Beach days, city nights, patios are for gazing

Comments0

Mention the wordpatio and Vancouverites are all over the idea. Our city is blessed with a gazillion of them, or so it seems, with some operating year-round, rain or shine. But patios where you can while away the afternoon or evening really come into their own in summer. Moreover, they offer some of the best people-watching anywhere.

Glorious open-air spots can be found in every part of town, and each area offers a different street view. Get out there, hit your faves, or try something new.

The Boathouse Restaurant
(1305 Arbutus Street, 604-738-5487)
The Boathouse at Kits Beach and beach-level sib Surfside Grill & Bar offer expansive views of sea, sand, and skin. “It’s the hottest beach in Vancouver,” noted manager Joel Trainor when I dropped by. Easy to say: Forbes Traveler proclaimed it one of the top 10 sexiest beach in North America last year, and National Geographic’s Web site just rated Vancouver as one of the top 10 beach cities in the world. Opt for one of Surfside’s (unlicensed) outdoor tables, where burgers and fish and chips rule ($8-$18). Upstairs, the Boathouse reels in regulars and tourists alike with its panoramic ocean and mountain views, plus killer sightings of—what else—bronzed, bikini’d beachgoers.
Manager Joel Trainor recommends: “The 3 to 6 p.m. Appy Hour bites like buck-and-shuck [$1 each] oysters and surf and turf—beef skewers with skillet shrimp [$5.99].”
Divine drinks: “Appy Hour daily drink specials: $5 mojitos and martinis, or a local microbrew.”
The view: Preening, prancing babes of both sexes, plus athletic volleyball players.

The Keefer Bar
(135 Keefer Street, 604-688-1961)
Chinatown may seem an unlikely spot for a streetside patio, but the Keefer Bar has hit it out of the park. The glassed-off patio is anchored by sleek, greenery-filled charcoal-coloured pots, and glammed up with wooden benches plus brilliant turquoise chairs and matching tables topped with Chinese lanterns. Friday through Sunday evenings, when the Vancouver Chinatown Night Market is going full tilt, the scene is as colourful as it gets. The market adds a raucous touch with blaring DVDs, live acts on-stage, food venders, and squealing bargain seekers.
Bar manager Danielle Tatarin recommends: “Our summer fresh sheet has great snacks like chicken skewers, fish cakes, and Peking duck sliders [$6 to $12].”
Divine drinks: “The Peach Sling [black rum, peach nectar, ginger and galangal syrup, and lemon] and Rosemary Gimlet are really popular.”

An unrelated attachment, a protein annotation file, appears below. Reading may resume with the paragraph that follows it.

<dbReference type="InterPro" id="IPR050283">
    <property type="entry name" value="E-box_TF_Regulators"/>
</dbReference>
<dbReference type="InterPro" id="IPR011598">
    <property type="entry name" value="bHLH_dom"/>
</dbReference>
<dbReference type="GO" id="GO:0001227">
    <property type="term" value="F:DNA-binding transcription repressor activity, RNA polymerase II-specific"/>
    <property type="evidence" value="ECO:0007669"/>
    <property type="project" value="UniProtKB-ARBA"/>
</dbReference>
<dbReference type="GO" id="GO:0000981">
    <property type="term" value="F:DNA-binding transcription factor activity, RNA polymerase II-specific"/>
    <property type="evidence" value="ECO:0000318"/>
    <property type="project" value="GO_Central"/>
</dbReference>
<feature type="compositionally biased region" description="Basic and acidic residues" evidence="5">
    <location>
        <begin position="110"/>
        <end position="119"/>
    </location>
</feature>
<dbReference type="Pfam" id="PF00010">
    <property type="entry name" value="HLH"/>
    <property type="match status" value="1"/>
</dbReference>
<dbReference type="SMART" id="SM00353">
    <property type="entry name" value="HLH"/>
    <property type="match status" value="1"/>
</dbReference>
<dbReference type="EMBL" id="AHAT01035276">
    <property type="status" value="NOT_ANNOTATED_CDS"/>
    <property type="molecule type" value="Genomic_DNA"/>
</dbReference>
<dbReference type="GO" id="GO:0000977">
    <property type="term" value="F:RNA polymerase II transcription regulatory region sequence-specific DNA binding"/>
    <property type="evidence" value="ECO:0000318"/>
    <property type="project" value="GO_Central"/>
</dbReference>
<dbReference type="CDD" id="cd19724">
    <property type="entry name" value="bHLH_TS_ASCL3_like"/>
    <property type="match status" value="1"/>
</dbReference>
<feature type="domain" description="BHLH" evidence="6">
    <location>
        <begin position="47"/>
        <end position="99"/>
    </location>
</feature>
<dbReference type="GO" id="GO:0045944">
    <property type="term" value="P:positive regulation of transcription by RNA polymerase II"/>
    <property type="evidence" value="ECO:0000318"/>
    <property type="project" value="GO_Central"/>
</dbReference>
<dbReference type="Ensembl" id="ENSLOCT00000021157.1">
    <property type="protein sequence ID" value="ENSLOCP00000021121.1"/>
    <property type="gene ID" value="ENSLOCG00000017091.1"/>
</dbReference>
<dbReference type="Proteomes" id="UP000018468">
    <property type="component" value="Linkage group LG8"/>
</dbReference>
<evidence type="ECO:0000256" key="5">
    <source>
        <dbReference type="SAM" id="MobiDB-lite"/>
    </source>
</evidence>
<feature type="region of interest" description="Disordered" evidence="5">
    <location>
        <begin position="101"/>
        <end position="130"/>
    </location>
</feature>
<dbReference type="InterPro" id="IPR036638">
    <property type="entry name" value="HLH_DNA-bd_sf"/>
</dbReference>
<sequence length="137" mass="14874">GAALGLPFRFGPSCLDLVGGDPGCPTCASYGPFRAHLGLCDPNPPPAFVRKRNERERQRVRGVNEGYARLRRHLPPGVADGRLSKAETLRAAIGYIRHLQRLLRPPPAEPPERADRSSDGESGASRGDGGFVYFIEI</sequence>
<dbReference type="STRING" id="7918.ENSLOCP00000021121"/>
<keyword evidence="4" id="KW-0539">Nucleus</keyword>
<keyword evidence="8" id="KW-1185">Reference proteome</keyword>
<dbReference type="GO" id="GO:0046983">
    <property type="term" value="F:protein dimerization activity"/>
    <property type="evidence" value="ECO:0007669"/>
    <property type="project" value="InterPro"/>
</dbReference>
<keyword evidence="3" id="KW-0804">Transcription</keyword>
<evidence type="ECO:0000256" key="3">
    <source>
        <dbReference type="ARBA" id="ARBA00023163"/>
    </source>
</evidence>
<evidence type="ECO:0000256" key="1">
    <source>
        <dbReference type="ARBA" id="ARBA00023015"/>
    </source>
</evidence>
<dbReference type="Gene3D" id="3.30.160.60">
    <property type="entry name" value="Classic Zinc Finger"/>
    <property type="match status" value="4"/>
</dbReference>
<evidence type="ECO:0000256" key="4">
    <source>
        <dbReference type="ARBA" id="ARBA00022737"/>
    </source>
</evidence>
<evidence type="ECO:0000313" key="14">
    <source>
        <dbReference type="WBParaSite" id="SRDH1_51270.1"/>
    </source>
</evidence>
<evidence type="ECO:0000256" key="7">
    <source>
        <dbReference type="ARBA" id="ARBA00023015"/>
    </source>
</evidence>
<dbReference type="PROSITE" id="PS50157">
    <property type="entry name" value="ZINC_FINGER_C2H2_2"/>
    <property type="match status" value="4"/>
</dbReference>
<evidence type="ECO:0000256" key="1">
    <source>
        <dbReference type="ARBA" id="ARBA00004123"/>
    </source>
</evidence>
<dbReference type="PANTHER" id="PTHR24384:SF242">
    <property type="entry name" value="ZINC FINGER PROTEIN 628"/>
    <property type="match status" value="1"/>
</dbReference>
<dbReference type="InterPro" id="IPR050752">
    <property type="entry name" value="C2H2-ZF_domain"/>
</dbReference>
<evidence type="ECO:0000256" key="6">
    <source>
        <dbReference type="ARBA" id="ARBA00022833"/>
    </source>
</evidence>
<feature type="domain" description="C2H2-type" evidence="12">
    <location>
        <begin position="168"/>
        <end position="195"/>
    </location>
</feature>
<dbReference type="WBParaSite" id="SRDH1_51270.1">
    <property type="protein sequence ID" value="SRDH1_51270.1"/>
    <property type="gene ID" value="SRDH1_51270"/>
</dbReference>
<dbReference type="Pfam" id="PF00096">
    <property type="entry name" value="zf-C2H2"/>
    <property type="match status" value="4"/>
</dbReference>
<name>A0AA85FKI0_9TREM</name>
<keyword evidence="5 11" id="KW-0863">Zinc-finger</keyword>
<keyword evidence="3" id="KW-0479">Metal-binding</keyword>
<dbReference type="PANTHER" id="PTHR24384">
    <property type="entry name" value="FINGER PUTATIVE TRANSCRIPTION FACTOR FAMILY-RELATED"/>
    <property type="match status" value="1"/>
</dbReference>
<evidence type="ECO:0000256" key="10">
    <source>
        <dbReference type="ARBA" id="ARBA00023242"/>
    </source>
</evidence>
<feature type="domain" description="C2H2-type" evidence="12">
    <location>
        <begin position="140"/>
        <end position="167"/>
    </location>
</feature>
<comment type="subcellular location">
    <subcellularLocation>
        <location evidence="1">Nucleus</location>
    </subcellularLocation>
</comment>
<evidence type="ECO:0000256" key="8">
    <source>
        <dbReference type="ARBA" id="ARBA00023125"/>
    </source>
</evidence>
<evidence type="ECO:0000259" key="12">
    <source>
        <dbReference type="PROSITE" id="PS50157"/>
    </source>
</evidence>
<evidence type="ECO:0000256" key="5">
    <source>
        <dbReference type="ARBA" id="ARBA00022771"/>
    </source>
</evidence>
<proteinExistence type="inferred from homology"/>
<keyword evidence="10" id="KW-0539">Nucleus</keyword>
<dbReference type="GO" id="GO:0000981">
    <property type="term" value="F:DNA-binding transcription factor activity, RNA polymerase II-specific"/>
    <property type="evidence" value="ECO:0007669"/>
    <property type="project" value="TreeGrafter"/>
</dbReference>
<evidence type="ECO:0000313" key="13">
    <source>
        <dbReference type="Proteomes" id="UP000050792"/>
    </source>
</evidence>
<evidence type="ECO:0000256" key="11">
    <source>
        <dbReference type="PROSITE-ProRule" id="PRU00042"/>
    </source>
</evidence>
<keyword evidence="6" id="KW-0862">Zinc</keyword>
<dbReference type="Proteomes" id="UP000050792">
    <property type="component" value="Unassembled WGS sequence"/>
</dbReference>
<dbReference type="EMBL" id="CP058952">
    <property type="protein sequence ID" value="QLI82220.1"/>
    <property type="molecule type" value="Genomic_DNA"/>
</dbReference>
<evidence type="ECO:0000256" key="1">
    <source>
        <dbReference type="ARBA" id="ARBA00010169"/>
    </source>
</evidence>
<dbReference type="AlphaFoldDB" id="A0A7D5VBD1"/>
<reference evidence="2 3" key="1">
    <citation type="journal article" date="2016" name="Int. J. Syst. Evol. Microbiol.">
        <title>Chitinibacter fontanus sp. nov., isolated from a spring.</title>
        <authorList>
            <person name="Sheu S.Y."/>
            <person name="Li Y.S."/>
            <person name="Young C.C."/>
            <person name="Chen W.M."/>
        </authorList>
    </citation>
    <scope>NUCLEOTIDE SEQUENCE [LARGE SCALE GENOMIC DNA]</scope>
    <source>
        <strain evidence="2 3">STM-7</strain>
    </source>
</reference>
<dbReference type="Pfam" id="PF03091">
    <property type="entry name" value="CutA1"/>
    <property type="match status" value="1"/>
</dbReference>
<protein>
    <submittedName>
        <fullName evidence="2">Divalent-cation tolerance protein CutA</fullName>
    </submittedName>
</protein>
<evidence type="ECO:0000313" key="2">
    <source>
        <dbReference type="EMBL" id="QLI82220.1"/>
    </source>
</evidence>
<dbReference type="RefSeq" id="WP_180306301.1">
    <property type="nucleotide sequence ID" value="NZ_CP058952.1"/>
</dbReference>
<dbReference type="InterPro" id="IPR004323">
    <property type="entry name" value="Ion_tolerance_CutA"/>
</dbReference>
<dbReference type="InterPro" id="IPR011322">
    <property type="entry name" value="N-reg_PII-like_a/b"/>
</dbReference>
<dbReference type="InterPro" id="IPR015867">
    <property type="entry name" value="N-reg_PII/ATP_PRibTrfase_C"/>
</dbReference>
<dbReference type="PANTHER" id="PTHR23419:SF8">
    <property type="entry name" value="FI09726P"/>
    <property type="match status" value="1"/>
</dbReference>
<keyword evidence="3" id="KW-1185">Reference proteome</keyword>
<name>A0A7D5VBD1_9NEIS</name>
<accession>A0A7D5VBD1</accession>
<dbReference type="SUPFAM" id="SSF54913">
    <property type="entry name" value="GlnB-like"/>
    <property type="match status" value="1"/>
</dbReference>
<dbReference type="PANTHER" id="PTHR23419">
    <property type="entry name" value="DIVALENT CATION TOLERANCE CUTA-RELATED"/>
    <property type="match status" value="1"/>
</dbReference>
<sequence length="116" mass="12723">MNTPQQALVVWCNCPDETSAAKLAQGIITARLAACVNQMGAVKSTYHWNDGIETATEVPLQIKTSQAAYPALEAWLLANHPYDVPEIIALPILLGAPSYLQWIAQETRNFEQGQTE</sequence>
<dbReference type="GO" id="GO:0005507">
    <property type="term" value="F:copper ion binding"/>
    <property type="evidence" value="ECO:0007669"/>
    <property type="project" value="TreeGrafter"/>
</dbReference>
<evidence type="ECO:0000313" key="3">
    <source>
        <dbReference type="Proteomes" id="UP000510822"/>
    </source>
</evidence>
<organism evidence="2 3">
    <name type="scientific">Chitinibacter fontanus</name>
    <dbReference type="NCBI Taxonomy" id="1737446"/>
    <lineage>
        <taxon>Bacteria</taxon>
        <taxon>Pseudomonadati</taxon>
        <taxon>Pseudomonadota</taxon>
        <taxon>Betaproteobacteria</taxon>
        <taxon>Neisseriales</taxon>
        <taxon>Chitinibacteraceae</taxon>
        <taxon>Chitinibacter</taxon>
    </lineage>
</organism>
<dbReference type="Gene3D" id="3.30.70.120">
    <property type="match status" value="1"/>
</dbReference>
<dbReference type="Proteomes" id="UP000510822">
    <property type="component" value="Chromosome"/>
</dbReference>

The view: Tattooed punksters, gamblers hopping street-side shuttles to nearby Edgewater Casino, Asian families, and tourists, plus bar hoppers swanning in from nearby Bao Bei Chinese Brasserie.

Cork & Fin
(221 Carrall Street, 604-569-2215)
Gastown’s most idyllic patio might be Cork & Fin’s, which has an elegance that contrasts with the sometimes-gritty Carrall Street. It doesn’t hurt that this stretch of Carrall is car-free from Friday at 6 p.m. to Sunday at 10 p.m. until Labour Day. Cork & Fin’s patio is an oasis that perfectly reflects the gentrifying ’hood: advertising-free umbrellas, white tablecloths, and glassware are both informal and casually elegant.
Co-owner Francis Regio recommends: The large seafood tower laden with oysters, mussels, Manila clams, Baja prawns, and Dungeness crab legs ($55).
Divine drinks: It’s gotta be bubbles. “The $19 flight includes two-ounce pours of Prosecco, Marquis de Marillac Brut Champagne, and Veuve Clicquot Rosé Champagne,” Regio says. A wicked bargain.
The view: A cross-section of Gastown’s populace, from street people to loft dwellers, plus local business folk, out-of-town visitors, and shift workers from restaurants in the area.

Sciue Italian Bakery Caffe
(110–800 West Pender Street, 604-602-7263)
Don’t feel badly for downtown worker bees; there are patios galore in this area, including busy Sciué Italian Bakery Caffé. Situated at the eternally busy intersection of West Pender and Howe streets, this location of Sciué (“shoe-eh”, meaning “fast” and “good” in Italian) bustles from breakfast through early evening. The owners—coffee guy Davide Bonamici and master baker Alessandro Fonseca—are ex-Romans who serve their hometown’s street food. The huge corner patio seats 40 elbow-rubbing office workers, brokers, bicycle couriers, tourists, and shoppers, who eye the urban parade that zooms by.
Manager Rodrigo Vela recommends: “Pasta specials like chicken cacciatore [$10.95] are popular in any weather. Panini like the Sicilia [grilled Italian sausage, Provolone, roasted peppers ($8.50)], and Panne Romano flatbread pizzas [sold be weight, $30 to $35 per kilo] including shrimp gambieri are great too.”
Divine drinks: Peroni or Moretti beer from Italy, Chinotto Italian sodas, or espresso.
The view: In-a-hurry office workers, strolling shoppers, and manic couriers.

Comments (0) Add New Comment
To prevent automated spam submissions leave this field empty.